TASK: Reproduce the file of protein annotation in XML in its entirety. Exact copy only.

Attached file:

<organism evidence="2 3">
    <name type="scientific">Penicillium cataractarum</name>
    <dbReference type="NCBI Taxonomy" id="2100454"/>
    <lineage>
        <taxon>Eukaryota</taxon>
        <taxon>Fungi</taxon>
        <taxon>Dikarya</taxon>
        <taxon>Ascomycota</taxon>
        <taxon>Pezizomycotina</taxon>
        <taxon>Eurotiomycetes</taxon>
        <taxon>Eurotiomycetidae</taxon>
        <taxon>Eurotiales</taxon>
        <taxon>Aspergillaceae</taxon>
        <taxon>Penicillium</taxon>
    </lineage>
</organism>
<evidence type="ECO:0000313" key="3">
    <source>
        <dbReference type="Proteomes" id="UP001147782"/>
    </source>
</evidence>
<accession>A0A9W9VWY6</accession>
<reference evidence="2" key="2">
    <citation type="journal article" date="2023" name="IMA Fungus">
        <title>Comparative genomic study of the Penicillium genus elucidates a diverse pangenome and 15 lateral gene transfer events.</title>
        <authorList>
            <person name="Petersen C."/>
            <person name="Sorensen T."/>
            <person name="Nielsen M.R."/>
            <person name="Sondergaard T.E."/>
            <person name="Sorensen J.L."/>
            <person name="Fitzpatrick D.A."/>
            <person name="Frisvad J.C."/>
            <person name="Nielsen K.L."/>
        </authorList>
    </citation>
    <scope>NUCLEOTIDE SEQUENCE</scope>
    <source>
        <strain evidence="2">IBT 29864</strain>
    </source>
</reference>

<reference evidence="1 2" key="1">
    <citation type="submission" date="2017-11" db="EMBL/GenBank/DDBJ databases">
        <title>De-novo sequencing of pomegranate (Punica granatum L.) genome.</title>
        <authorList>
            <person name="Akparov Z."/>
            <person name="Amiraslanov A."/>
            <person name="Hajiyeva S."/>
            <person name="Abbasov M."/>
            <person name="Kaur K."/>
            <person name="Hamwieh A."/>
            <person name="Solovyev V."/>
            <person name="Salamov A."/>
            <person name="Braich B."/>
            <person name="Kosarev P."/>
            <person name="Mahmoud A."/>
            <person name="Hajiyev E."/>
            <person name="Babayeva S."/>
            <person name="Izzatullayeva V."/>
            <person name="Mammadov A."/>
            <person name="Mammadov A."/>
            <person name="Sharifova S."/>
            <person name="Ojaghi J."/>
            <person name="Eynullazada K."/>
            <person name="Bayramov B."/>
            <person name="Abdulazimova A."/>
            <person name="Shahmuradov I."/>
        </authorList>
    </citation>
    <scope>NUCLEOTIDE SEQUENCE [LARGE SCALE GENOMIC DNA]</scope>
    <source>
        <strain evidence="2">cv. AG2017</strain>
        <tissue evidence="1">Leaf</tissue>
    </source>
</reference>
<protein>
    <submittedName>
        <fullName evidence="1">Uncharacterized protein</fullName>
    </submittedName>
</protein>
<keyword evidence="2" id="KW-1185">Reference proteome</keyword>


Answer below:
<organism evidence="2 3">
    <name type="scientific">Penicillium cataractarum</name>
    <dbReference type="NCBI Taxonomy" id="2100454"/>
    <lineage>
        <taxon>Eukaryota</taxon>
        <taxon>Fungi</taxon>
        <taxon>Dikarya</taxon>
        <taxon>Ascomycota</taxon>
        <taxon>Pezizomycotina</taxon>
        <taxon>Eurotiomycetes</taxon>
        <taxon>Eurotiomycetidae</taxon>
        <taxon>Eurotiales</taxon>
        <taxon>Aspergillaceae</taxon>
        <taxon>Penicillium</taxon>
    </lineage>
</organism>
<evidence type="ECO:0000313" key="3">
    <source>
        <dbReference type="Proteomes" id="UP001147782"/>
    </source>
</evidence>
<accession>A0A9W9VWY6</accession>
<reference evidence="2" key="2">
    <citation type="journal article" date="2023" name="IMA Fungus">
        <title>Comparative genomic study of the Penicillium genus elucidates a diverse pangenome and 15 lateral gene transfer events.</title>
        <authorList>
            <person name="Petersen C."/>
            <person name="Sorensen T."/>
            <person name="Nielsen M.R."/>
            <person name="Sondergaard T.E."/>
            <person name="Sorensen J.L."/>
            <person name="Fitzpatrick D.A."/>
            <person name="Frisvad J.C."/>
            <person name="Nielsen K.L."/>
        </authorList>
    </citation>
    <scope>NUCLEOTIDE SEQUENCE</scope>
    <source>
        <strain evidence="2">IBT 29864</strain>
    </source>
</reference>

<reference evidence="1 2" key="1">
    <citation type="submission" date="2017-11" db="EMBL/GenBank/DDBJ databases">
        <title>De-novo sequencing of pomegranate (Punica granatum L.) genome.</title>
        <authorList>
            <person name="Akparov Z."/>
            <person name="Amiraslanov A."/>
            <person name="Hajiyeva S."/>
            <person name="Abbasov M."/>
            <person name="Kaur K."/>
            <person name="Hamwieh A."/>
            <person name="Solovyev V."/>
            <person name="Salamov A."/>
            <person name="Braich B."/>
            <person name="Kosarev P."/>
            <person name="Mahmoud A."/>
            <person name="Hajiyev E."/>
            <person name="Babayeva S."/>
            <person name="Izzatullayeva V."/>
            <person name="Mammadov A."/>
            <person name="Mammadov A."/>
            <person name="Sharifova S."/>
            <person name="Ojaghi J."/>
            <person name="Eynullazada K."/>
            <person name="Bayramov B."/>
            <person name="Abdulazimova A."/>
            <person name="Shahmuradov I."/>
        </authorList>
    </citation>
    <scope>NUCLEOTIDE SEQUENCE [LARGE SCALE GENOMIC DNA]</scope>
    <source>
        <strain evidence="2">cv. AG2017</strain>
        <tissue evidence="1">Leaf</tissue>
    </source>
</reference>
<protein>
    <submittedName>
        <fullName evidence="1">Uncharacterized protein</fullName>
    </submittedName>
</protein>
<keyword evidence="2" id="KW-1185">Reference proteome</keyword>